On 19 October, the DPRK conducted a test of a submarine-launched ballistic missile for the first time in two years. The KCNA claimed that this missile had “lots of advanced control guidance technology”. Following the launch, Council members discussed the DPRK under “any other business” on 20 October at the request of Estonia, France, Ireland, the UK, and the US. Khiari briefed and several Council members again asked the Panel of Experts to review evidence regarding the test and submit a report to the 1718 DPRK Sanctions Committee. In a statement before the meeting, Ambassador Linda Thomas-Greenfield (US) urged all countries to fully implement UN sanctions and reiterated that the US remained willing to engage in dialogue with the DPRK. Estonia, France, and Ireland also issued a joint press statement in which they called on the international community to comply with UN sanctions and for the DPRK to engage in dialogue as proposed by the ROK and the US.

Sanctions evasion remains a concern. In a 26 September statement, UK Defence Minister Ben Wallace announced that the UK had collected evidence of breaches of UN sanctions by multiple vessels from different states. In its midterm report, which was issued on 8 September, the 1718 Sanctions Committee’s Panel of Experts noted that maritime exports of sanctioned commodities from the DPRK have continued this year, albeit at a reduced level. The report also indicated that the DPRK’s importation of oil products fell substantially in the first half of 2021.

Sanctions against the DPRK continue to have an impact on the humanitarian situation in the country. In a report presented to the General Assembly on 22 October, Tomás Ojea Quintana, the Special Rapporteur on Human Rights in the DPRK, called for the easing of UN sanctions. Quintana argued that “sanctions imposed by the UN Security Council should be reviewed and eased when necessary to both facilitate humanitarian and lifesaving assistance and enable the promotion of the right to an adequate standard of living of ordinary citizens”.

On 24 October, Sung Kim, the US Special Representative for the DPRK, met with the ROK’s Special Representative for Korean Peninsula Peace and Security Affairs, Noh Kyu-duk. At a press conference following the meeting, Kim called on the DPRK to “cease [their] provocations and other destabilising activities and instead engage in dialogue” and said that the US remains “ready to meet with the DPRK without preconditions”. He added, “we have made clear that the US harbours no hostile intent toward [the] DPRK”. At the same press conference, Kyu-duk noted that the meeting included “serious” discussion of the ROK’s proposal to formally end the Korean War.

Key Issues and Options

The flurry of missile tests conducted by the DPRK in recent weeks is a major issue for the Council. Sanctions evasion and the overall effectiveness of the sanctions regime are also important issues, particularly given that the DPRK is widely believed to have increased the number of nuclear weapons in its arsenal since the sanctions regime was introduced. The DPRK’s refusal to entertain offers made by the US and the ROK to engage in dialogue is another area of concern, as is the humanitarian impact of UN sanctions.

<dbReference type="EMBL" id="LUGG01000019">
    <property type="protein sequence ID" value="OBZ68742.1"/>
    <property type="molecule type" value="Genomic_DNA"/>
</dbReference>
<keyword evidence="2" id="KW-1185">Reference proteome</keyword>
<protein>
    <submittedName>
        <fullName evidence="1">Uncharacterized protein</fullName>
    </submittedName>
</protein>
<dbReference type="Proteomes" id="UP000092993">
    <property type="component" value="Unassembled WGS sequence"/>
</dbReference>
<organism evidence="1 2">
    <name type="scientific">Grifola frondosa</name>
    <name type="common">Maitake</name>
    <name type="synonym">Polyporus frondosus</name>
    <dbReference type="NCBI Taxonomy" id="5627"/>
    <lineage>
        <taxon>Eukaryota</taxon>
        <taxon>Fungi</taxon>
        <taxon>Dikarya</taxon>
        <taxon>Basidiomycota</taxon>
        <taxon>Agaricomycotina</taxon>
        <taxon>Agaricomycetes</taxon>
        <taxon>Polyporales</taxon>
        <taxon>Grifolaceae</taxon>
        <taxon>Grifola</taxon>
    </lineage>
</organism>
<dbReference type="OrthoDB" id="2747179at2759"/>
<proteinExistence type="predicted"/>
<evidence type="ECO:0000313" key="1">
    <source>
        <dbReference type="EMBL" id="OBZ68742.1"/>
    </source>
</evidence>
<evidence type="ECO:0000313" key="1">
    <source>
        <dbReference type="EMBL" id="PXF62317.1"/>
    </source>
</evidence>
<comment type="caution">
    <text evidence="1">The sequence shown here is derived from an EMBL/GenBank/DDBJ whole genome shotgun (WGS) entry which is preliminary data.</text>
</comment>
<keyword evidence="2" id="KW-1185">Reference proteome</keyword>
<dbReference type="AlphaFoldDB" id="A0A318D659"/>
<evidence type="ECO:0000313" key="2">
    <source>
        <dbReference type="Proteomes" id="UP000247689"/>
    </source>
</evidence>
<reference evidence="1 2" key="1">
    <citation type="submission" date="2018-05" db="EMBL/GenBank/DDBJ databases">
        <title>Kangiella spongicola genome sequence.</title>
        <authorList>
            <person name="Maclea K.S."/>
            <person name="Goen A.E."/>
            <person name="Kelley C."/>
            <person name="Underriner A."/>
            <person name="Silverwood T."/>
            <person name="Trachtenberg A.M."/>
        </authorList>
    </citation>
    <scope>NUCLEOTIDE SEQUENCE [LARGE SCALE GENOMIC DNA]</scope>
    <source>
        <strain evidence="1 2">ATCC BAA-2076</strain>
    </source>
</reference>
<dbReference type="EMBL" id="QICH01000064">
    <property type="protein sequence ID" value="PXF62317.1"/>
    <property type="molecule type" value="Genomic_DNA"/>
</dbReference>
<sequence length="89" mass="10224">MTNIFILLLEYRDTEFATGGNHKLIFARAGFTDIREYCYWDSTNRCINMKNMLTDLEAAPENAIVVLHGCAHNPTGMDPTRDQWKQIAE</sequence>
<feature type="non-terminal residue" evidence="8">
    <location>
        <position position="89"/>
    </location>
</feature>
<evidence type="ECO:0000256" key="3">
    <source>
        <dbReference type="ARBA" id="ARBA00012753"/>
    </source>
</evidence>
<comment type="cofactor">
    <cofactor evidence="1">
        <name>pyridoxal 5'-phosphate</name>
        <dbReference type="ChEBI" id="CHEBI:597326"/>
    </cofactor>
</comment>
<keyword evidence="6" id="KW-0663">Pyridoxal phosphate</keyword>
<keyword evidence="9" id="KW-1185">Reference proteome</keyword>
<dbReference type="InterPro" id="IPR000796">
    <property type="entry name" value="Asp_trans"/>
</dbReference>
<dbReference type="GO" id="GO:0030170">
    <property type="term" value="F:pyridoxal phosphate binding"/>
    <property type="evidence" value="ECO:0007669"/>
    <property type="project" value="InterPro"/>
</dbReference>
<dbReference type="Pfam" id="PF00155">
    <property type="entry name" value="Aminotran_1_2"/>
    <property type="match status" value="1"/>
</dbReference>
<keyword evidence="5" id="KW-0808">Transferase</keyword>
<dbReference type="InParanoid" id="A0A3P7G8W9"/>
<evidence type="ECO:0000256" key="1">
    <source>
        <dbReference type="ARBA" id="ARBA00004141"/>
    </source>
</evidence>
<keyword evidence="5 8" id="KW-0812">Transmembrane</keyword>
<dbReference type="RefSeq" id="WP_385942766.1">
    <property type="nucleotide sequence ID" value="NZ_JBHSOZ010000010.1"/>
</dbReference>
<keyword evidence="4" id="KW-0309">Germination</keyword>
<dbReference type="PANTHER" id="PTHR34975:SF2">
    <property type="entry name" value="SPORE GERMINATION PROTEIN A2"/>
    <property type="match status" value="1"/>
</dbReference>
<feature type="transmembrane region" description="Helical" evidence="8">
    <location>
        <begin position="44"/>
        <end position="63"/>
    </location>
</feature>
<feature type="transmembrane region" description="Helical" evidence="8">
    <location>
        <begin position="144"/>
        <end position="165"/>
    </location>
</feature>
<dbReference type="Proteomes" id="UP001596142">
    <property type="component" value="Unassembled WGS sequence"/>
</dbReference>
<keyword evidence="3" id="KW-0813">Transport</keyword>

In light of these issues, the Council could consider adopting a formal outcome that condemns the missile tests, urges member states to comply with the sanctions and calls for the resumption of diplomatic talks. The Council may wish to consider implementing temporary and targeted sanctions relief that mitigates the humanitarian impact of UN sanctions. Council members could also convene an informal interactive dialogue with key regional stakeholders to discuss new ways of addressing the security threat posed by the DPRK. Another option is to receive a briefing from the High Commissioner for Human Rights regarding the human rights situation in the DPRK. The Council received such a briefing every December from 2014 to 2017, but it has not taken place in recent years.

Council Dynamics

Council members remain divided regarding the DPRK. The P3 and other like-minded states, such as Estonia and Ireland, regularly condemn its missile tests, arguing that they are in contravention of Council resolutions and suggesting that they risk destabilising the Korean Peninsula. These states also emphasise the importance of dialogue, maintaining the sanctions regime, and addressing sanctions evasion. Other Council members, including the “A3 plus one” (Kenya, Niger, Tunisia, and Saint Vincent and the Grenadines), express concern that the DPRK is contravening Council resolutions and tend to emphasise the need for constructive dialogue. China and Russia, on the other hand, often argue that more information is needed to determine whether particular missile tests violate Council resolutions and also contend that sanctions should be eased because of their humanitarian impact. China and Russia have also suggested that easing sanctions may entice the DPRK to engage in dialogue with the US and the ROK.

The US is the penholder on the DPRK, and Ambassador Mona Juul (Norway) chairs the 1718 DPRK Sanctions Committee.

UN DOCUMENTS ON THE DPRK

Security Council Resolutions
26 March 2021S/RES/2569 This resolution extended the mandate of the Panel of Experts of the 1718 DPRK Sanctions Committee until 30 April 2022.
22 December 2017S/RES/2397 This was a resolution, adopted unanimously, tightening sanctions on the DPRK.
Sanctions Committee Document
8 September 2021S/2021/777 This was the midterm report of the 1718 Panel of Experts.